Although the Iranian government cited the lack of UN approval as the main reason for its opposition to the war, other arguments were put forth as well. Tehran cast doubt on U.S. justifications for the invasion: Iraq’s possession of WMD and links with al-Qaeda. Tehran argued that, despite years of searching, UN inspectors had not unearthed any evidence that Iraq had revived its WMD program. Further, Iran questioned the sincerity of American concerns about WMD proliferation, arguing that it was Washington and its allies themselves that had supplied Iraq with these weapons during the war with Iran.11 As further evidence of U.S. insincerity, they pointed to America’s silence towards Israel’s vast nuclear arsenal, which they charged the United States had helped Israel put together.12 Nor did Iranian leaders see as credible
U.S. allegations that Saddam’s regime had ties to al-Qaeda and, therefore, its removal was vital to the fight against terrorism. They alleged that in the 1980s and 1990s, Bin Laden and the Taliban were allies of the United States, and it was the Americans who had organized al-Qaeda.13 Further, the Iranian government claimed it had received credible reports that the United States had begun coordinating with the Mujahedine Khalq Organization (MKO) — an Iraq-based Iranian opposition group on the State Department’s list of terrorist groups — to work together to topple the Islamic regime in Iran.14
Although the clerical regime’s fears about being attacked were the chief factor behind its stance towards the invasion, it is clear from the Iranian government’s pronouncements that, even if the United States did not follow up the invasion of Iraq with an attack on Iran, it would still be opposed to the invasion. Iran feared that the United States would take advantage of its control of Iraq to install a client regime in Baghdad, just as it had done a year earlier in Afghanistan. A client regime would pose several threats. It would constitute part of the wall of containment that the United States was putting up around Iran. In the long term, at the behest of the United States, it could launch an invasion of Iran, as its Baathist predecessor had done. As Hashemi Rafsanjani, the powerful head of the Expediency Council, pointed out, Iraq could also pull out of OPEC and utilize its huge oil reserves to influence global oil prices in a manner consistent with U.S. interests. He further argued that by allying with the Gulf Cooperation Council (GCC) against Tehran, a pro-American regime in Iraq would tilt the regional balance of power against Iran15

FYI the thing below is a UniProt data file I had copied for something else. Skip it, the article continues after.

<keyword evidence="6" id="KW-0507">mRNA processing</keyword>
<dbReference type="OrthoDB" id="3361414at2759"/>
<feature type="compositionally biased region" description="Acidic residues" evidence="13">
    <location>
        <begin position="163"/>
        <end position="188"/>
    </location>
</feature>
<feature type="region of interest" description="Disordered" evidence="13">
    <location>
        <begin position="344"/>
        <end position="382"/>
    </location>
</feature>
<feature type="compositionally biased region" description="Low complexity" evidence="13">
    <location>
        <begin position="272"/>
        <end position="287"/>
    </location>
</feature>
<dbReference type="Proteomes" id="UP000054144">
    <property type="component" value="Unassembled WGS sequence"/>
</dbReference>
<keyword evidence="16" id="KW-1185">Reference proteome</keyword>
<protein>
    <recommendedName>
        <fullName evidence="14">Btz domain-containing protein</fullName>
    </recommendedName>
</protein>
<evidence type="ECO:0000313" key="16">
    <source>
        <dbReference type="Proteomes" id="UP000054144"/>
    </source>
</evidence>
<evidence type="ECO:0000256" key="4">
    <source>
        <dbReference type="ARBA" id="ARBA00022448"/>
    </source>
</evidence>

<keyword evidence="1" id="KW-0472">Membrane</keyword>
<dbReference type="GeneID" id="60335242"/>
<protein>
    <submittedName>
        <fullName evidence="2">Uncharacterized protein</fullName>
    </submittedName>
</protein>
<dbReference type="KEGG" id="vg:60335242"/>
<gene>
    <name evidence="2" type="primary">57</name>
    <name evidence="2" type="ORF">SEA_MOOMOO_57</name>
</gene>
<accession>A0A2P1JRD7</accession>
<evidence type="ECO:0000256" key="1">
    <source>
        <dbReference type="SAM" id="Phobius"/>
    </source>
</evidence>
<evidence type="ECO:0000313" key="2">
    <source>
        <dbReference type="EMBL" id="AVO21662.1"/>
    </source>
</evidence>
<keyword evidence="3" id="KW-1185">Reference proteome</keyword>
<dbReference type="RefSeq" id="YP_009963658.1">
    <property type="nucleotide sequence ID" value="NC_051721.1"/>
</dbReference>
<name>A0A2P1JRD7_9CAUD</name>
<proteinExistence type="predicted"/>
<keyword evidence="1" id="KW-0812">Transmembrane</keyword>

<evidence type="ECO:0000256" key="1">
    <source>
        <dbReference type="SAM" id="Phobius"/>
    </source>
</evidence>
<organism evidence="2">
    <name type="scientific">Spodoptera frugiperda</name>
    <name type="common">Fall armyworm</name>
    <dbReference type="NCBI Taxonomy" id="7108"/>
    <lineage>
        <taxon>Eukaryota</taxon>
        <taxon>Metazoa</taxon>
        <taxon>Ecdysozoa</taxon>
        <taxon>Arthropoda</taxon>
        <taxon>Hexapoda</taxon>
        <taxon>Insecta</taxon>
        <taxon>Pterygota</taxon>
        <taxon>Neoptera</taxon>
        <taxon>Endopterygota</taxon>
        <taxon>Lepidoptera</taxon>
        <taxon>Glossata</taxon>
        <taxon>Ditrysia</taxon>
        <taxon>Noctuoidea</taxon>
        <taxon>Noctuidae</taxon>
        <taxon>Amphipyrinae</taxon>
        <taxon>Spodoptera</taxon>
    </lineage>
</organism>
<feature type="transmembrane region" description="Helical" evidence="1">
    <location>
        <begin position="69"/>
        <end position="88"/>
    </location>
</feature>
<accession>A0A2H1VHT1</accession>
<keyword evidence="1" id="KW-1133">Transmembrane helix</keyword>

A pro-American government would also weaken the anti-Israeli front in the Middle East, tilting the overall regional balance of power in favor of Tel Aviv.16 Hence, it would place Iran’s Arab allies, Syria and Lebanon, in a weaker position in any future peace negotiations with the Jewish state. It would also isolate and undermine the anti-American and anti-Israeli regimes in power in Iran and Syria. Iran was also fearful that the invasion and post-Saddam developments might lead to the unraveling of Iraq, which would have major security ramifications for Iran and other regional countries, as it could lead to ethnic fragmentation and a fight over pieces of Iraq between her neighbors.17 The Iranian government was also concerned that the invasion might send a flood of refugees across the border, as was the case during the 1990-91 Gulf War, when, according to Ministry of Interior officials, 202,000 Iraqis sought refuge in Iran.18 To sum up, Iranian leaders clearly preferred a weak Saddam Hussein to a pro-American government in Baghdad. As Rafsanjani said, “We consider the United States to be more dangerous than Saddam Hussein and the Baath party.”19
Given these perceptions, Iran made every effort to head off war before hostilities began. It called on Iraq to comply with UN resolutions so as to deprive Washington of any pretext for the use of force.20 It also began a diplomatic campaign to rally Russia, China and EU members as well as regional countries against the war.21 As expected, these efforts ultimately proved to be in vain.22